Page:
Traveling to almost 100 countries, she began scaling up and building out the kinds of soft power solutions she had learned mattered in her earlier work, deploying initiatives and programs to fight hate and extremism. She engaged, listened, and asked questions: What is happening in Mali? Is there any connection between what’s happening there and what’s happening in Indonesia? Do we see any synergy and understanding between a young person in Guyana and somebody in Norway?

As she had discovered in Europe, identity and belonging were central to how radicalization and extremism take hold. To stop radicalization, “we’ve got to think about it from the perspective of society and our shared cultures,” Pandith says. “Observe what’s happening within your community. What do you know that’s actually happening in a school, in a town, in a state? Understand it from the perspective of solving a problem through strategies that happen at the local level. It can’t just be the government that works on this. It’s got to be all of us. All of us have a role to play.”

Almost 22 years after 9/11, Pandith believes societal change can happen. Many of the questions that have been asked about how to come together so that ideologies of hate don’t thrive now have answers, she says. The structure for fighting hate and extremism has become more sophisticated than it was on 9/11.

In 2019, Pandith authored How We Win: How Cutting-Edge Entrepreneurs, Political Visionaries, Enlightened Business Leaders and Social Media Mavens Can Defeat the Extremist Threat, which lays out the decades-long efforts of two administrations to counter extremist ideology. “Us-versus-them ideologies are a growth industry in America today,” Pandith says. “It is a serious national-security threat. What we are witnessing is unprecedented.

“Unlike September 12th, 2001, when we didn’t know what to do, solutions are now available and affordable. There’s now a national strategy for how to deal with these kinds of threats. There are systems in place on an international level that mobilize multilateral organizations. There’s a government response that is far more mature, and NGOs are leading new efforts.”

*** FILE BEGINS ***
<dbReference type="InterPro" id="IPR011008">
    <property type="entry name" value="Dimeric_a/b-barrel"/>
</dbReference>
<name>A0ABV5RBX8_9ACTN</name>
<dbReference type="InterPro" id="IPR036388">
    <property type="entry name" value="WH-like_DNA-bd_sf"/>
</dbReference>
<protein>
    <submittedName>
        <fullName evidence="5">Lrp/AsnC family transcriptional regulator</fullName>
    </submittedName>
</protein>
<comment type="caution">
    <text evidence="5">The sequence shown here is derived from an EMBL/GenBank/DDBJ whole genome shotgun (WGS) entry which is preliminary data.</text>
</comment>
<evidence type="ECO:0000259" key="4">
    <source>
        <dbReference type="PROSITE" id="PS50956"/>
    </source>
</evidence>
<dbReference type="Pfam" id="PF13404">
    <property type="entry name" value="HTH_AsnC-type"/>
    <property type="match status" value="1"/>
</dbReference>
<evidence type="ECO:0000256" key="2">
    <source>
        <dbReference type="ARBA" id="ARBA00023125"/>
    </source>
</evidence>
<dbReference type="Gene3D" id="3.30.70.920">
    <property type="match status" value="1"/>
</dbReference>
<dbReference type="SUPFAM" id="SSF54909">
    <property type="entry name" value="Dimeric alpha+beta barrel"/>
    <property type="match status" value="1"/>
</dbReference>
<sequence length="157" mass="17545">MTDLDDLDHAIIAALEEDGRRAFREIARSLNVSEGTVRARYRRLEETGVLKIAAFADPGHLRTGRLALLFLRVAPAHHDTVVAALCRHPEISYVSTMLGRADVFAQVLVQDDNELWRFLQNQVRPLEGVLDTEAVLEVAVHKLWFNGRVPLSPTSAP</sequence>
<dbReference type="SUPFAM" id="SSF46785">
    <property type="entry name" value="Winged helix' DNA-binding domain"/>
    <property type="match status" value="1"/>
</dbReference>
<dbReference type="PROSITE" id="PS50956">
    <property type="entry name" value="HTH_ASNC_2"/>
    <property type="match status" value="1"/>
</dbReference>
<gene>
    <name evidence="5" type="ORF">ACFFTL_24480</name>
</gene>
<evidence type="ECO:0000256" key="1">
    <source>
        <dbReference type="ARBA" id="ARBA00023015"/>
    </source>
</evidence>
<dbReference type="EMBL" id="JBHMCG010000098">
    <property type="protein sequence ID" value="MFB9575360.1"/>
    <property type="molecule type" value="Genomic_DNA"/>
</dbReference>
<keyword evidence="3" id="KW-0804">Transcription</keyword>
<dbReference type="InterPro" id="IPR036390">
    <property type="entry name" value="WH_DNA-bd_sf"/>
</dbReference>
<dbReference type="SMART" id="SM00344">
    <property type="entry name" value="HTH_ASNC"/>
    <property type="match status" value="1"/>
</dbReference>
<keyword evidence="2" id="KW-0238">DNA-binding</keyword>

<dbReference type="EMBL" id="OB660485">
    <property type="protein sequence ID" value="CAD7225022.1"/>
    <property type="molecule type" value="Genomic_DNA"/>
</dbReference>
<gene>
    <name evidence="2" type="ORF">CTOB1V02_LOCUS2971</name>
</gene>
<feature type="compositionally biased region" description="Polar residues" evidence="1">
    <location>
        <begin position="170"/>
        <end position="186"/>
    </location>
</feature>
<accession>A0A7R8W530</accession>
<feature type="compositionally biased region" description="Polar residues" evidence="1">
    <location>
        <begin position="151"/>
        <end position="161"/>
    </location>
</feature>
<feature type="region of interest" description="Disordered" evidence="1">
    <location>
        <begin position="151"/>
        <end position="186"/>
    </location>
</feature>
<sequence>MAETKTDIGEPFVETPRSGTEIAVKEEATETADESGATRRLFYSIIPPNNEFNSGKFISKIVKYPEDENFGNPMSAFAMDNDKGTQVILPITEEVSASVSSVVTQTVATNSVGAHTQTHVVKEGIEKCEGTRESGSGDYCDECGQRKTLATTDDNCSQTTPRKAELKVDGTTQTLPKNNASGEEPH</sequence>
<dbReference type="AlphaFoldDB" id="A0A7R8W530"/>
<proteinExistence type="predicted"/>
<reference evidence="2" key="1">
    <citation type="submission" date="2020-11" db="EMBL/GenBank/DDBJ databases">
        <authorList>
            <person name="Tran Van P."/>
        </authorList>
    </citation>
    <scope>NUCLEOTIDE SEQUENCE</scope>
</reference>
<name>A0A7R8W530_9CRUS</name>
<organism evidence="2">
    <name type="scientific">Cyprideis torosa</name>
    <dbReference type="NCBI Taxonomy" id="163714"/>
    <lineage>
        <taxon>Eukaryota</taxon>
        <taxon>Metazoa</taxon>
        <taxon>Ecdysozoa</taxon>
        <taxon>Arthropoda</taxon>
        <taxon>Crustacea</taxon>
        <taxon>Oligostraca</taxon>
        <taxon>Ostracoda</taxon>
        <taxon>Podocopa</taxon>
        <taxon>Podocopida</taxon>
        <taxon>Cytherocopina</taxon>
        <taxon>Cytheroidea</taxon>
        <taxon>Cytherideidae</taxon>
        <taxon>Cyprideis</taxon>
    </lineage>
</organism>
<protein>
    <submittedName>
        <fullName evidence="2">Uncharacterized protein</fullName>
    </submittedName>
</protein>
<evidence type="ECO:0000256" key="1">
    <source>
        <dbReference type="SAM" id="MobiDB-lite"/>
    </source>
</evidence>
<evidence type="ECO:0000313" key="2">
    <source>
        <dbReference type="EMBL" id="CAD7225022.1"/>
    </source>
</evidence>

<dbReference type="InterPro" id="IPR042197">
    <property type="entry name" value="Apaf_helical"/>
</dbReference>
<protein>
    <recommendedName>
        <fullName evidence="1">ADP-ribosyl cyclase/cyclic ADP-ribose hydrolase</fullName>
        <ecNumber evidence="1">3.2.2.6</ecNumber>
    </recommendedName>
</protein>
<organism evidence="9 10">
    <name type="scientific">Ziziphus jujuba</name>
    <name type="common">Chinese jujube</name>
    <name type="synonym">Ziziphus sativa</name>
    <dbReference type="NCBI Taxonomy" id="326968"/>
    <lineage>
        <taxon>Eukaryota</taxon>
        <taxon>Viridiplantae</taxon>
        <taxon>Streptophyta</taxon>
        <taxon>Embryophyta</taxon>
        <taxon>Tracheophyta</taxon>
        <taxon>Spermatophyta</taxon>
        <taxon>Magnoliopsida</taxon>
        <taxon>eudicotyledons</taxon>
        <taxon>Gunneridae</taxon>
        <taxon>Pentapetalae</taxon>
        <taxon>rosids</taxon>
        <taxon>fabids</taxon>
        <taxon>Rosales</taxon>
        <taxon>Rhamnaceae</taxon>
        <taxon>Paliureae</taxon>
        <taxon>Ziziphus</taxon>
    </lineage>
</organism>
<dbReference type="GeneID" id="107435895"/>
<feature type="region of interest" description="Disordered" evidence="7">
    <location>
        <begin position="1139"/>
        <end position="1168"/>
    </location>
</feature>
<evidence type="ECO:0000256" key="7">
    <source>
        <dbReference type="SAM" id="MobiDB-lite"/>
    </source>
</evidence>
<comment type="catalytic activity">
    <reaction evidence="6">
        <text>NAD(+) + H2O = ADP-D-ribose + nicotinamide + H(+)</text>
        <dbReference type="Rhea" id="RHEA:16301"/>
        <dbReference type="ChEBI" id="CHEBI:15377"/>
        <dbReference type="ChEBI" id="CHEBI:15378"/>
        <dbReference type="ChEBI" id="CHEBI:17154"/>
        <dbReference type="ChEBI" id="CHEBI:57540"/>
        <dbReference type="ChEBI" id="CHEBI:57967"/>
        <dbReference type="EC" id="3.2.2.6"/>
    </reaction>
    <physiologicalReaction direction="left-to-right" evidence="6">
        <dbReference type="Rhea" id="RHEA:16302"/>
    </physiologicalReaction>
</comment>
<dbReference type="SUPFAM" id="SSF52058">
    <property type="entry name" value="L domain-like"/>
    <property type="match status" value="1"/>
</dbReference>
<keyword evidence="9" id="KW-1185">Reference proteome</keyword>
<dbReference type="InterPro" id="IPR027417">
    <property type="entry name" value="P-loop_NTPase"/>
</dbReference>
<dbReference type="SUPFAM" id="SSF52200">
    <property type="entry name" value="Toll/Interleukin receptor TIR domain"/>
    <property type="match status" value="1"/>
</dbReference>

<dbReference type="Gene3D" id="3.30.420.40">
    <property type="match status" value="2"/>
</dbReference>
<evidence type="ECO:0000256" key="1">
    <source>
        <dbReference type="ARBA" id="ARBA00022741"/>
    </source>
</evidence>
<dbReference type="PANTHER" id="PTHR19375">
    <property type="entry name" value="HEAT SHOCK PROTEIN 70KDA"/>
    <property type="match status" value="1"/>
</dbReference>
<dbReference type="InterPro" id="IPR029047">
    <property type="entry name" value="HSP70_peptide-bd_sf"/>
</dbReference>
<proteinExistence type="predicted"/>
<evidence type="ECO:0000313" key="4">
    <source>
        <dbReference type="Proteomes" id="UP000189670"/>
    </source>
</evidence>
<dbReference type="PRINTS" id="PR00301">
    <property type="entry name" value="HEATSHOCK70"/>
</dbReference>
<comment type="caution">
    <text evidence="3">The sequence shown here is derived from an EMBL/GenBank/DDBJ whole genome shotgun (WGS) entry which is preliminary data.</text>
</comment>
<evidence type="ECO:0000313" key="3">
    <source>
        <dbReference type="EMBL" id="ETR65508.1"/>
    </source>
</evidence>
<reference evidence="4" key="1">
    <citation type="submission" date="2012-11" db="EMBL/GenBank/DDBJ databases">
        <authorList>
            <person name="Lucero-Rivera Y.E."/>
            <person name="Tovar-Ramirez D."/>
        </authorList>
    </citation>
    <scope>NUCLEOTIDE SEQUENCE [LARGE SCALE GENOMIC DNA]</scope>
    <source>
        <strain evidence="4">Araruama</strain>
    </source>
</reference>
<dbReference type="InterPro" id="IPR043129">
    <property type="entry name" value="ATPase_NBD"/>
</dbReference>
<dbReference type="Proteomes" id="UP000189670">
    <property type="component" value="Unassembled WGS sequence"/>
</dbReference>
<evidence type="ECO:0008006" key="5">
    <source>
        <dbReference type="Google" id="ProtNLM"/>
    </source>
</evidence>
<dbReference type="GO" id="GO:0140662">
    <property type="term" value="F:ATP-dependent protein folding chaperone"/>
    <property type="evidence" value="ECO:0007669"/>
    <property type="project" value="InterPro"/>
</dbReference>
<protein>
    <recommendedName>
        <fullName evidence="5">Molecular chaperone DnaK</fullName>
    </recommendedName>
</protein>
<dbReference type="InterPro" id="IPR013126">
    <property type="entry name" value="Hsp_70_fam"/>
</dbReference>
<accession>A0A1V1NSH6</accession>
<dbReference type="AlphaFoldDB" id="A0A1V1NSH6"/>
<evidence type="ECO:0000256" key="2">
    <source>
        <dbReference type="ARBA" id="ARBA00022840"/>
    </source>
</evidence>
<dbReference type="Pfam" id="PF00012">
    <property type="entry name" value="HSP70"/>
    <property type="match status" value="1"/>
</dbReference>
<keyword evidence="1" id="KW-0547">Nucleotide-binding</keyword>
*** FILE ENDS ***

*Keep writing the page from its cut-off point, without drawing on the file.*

And at the community level, Pandith says, “there’s a lot of creativity and desire that exists with people who have an interest in finding out ways to make their neighborhoods and communities less appealing to those who would try to radicalize.”

“Soft power gives us the tools we need to deal with making our societies more resilient to hate and extremism,” she says. “And treating people with respect despite their differences should not be a shocking and new thing. It should be fundamental to who we are. It should be ingrained in the way in which we operate. As someone who grew up feeling like I belonged, feeling recognized and respected by my classmates at Milton, when bin Laden attacked our country and tried to create a narrative about what America was, it made me very angry, because I knew what America was. I have lived it.”

The Community Issue

What do we owe to one another, our communities, and the world? In this issue, we take a look at what “community” means to Milton and the ways in which the school goes beyond the jargon to create genuine, mutually beneficial, lasting connections.